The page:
Alumna uses public health education to help children, elderly in Guatemala

November 22, 2013 by Daniel Eddy | CPH Intern
Categories: Alumni, MPH, Global Health, Community, HBHP, Cancer, Infectious Disease

Alumna uses public health education to help children, elderly in Guatemala

Amy Petrocy is surrounded by children when she goes to work at a preschool, but even when she goes back to her office she continues to have children within arm’s reach while working at her computer.

Petrocy, ’13 Master of Public Health alumna, works for a non-governmental organization called Mayan Families for which she helps to develop, monitor and evaluate nutrition programs in Guatemala.

Part of her work includes overseeing seven preschools and monitoring the health and nutrition of the children at the schools. A few of these children live at the organization’s office. The program is set up to identify the children who are most malnourished and supply them with a proper diet.

The assistance Petrocy helps provide is desperately needed as the chronic undernutrition rate for children under five years of age is 49.8 percent, the highest in the region and the fourth highest in the world, according to the United Nations World Food Programme.

As a family aid coordinator, Petrocy will also deal with the elderly.

“I am kind of on both ends of the spectrum,” she said. “I have kids that are 12 days old, and adults up to 89 (years old) or so.”

Petrocy said it can be challenging to find support for the elderly as opposed to children.

“People see a picture of a cute kid and they want to donate to that,” Petrocy said. “But then they see an old person and say ‘ah they are going to die anyway,’ and they already have so many problems that people find it hopeless.”

Petrocy loves working with the elderly even if it is difficult to care for them at times, and enjoys visiting them in their homes.

“They’re cool people – they remind me of my grandparents back in the states,” she said.

Petrocy first went to Guatemala after completing her undergraduate degree and lived there for a year. She loved Guatemala so much that when it came time to conduct her research and practicum for her graduate degree at Ohio State, she knew she wanted to do it in Guatemala.

“The practicum experience was very valuable to me and the fact I was able to do my practicum abroad was really helpful,” she said.

She said Ohio State was very accommodating to allow her to do both her required practicum and research out of the country.

Mary Ellen Wewers, professor of health behavior and health promotion, interim chair for the Division of Epidemiology, and Petrocy’s advisor, said Petrocy’s work ethic and attitude are what helps her stand out in her field.

“She is a very positive person who is genuinely concerned about the health of the residents of Guatemala,” she said. “She works tirelessly to improve the public health environment. Her persistence pays off and she has been able to accomplish much in her time since entering graduate school.”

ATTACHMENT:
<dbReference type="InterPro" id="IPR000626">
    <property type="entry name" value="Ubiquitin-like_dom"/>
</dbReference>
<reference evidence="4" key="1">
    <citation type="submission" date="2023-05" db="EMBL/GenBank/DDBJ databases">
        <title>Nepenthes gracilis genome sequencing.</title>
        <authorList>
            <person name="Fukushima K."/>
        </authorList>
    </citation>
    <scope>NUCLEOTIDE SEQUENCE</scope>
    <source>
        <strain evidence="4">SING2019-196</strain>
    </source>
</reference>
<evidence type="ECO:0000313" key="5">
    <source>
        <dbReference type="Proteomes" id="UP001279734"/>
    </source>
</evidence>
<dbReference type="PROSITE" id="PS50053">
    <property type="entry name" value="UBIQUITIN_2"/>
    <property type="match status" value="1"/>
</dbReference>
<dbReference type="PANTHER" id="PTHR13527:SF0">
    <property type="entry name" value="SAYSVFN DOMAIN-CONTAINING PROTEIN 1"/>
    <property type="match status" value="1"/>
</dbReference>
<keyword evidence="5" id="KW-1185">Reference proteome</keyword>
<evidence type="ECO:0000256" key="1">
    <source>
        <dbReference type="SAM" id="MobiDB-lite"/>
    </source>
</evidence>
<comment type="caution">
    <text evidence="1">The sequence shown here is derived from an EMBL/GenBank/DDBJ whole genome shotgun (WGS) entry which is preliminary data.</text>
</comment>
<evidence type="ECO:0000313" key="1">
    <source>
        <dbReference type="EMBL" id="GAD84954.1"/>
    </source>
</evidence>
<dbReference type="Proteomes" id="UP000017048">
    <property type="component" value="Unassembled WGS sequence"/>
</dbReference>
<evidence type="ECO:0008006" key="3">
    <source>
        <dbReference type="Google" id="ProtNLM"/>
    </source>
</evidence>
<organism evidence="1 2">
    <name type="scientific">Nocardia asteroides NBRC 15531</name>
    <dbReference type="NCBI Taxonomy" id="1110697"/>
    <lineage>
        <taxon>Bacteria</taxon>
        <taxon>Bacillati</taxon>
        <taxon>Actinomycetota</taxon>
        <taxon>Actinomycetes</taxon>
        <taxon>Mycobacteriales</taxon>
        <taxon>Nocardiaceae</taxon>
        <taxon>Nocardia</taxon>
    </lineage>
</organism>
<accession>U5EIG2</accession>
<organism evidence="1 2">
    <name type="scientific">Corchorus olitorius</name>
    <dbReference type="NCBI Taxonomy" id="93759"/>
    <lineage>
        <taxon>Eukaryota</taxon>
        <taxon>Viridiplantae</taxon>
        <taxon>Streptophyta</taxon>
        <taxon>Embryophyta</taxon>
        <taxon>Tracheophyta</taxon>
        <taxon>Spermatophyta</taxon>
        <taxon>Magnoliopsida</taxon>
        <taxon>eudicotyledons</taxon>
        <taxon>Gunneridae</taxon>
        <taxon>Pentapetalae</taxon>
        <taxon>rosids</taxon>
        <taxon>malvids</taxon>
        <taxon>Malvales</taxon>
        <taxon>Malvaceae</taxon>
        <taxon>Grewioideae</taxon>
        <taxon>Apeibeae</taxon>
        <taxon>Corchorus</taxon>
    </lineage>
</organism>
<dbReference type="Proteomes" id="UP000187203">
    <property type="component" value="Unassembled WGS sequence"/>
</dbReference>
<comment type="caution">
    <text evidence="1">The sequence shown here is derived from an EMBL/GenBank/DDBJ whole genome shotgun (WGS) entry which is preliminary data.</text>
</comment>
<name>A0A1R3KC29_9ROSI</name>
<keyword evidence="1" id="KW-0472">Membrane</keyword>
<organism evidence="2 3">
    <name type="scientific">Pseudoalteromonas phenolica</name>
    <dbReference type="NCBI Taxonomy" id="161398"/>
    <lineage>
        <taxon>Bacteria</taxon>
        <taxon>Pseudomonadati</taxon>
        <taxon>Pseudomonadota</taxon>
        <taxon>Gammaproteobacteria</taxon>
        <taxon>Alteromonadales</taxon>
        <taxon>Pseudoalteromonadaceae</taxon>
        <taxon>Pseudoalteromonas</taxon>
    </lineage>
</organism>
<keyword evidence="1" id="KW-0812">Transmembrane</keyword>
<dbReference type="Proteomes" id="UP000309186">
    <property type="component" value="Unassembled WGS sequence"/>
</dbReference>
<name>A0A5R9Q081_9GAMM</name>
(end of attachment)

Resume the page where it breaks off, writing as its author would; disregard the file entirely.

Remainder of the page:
The research Petrocy conducted was to explore knowledge, attitudes and beliefs about cervical cancer, cervical cancer screening, human papillomavirus (HPV), and acceptance of the HPV vaccine among women living in Guatemala, said Mira Katz, associate professor of health behavior and health promotion, who assisted with the culminating project.

“Amy recognized the problem of increased cervical cancer incidence and mortality rates among women in Guatemala,” Katz said. “She planned and conducted a study to better understand factors contributing to this health problem.”

Petrocy has been in Guatemala for the past few months and loves the new challenges and experiences she encounters daily.

“Every day is something different,” Petrocy said. “Every day is something new and exciting and challenging and it is never boring.”

Petrocy and Katz’ paper based on Petrocy’s culminating project is planned for publication in the May 2014 issue of the Journal of Health Care for the Poor and Underserved. 

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About The Ohio State University College of Public Health

The Ohio State University College of Public Health is a leader in educating students, creating new knowledge through research, and improving the livelihoods and well-being of people in Ohio and beyond.  The College’s divisions include biostatistics, environmental health sciences, epidemiology, health behavior and health promotion, and health services management and policy.   It is ranked 19th among all colleges of public health in the U.S. by U.S. News & World Report, and also includes the top 10-ranked MHA degree program.  The College provides leadership and expertise for Ohio and the world through its Center for Health Outcomes, Policy and Evaluation Studies (HOPES), Center for Public Health Practice, and the NCI-funded Center of Excellence in Regulatory Tobacco Science (CERTS).

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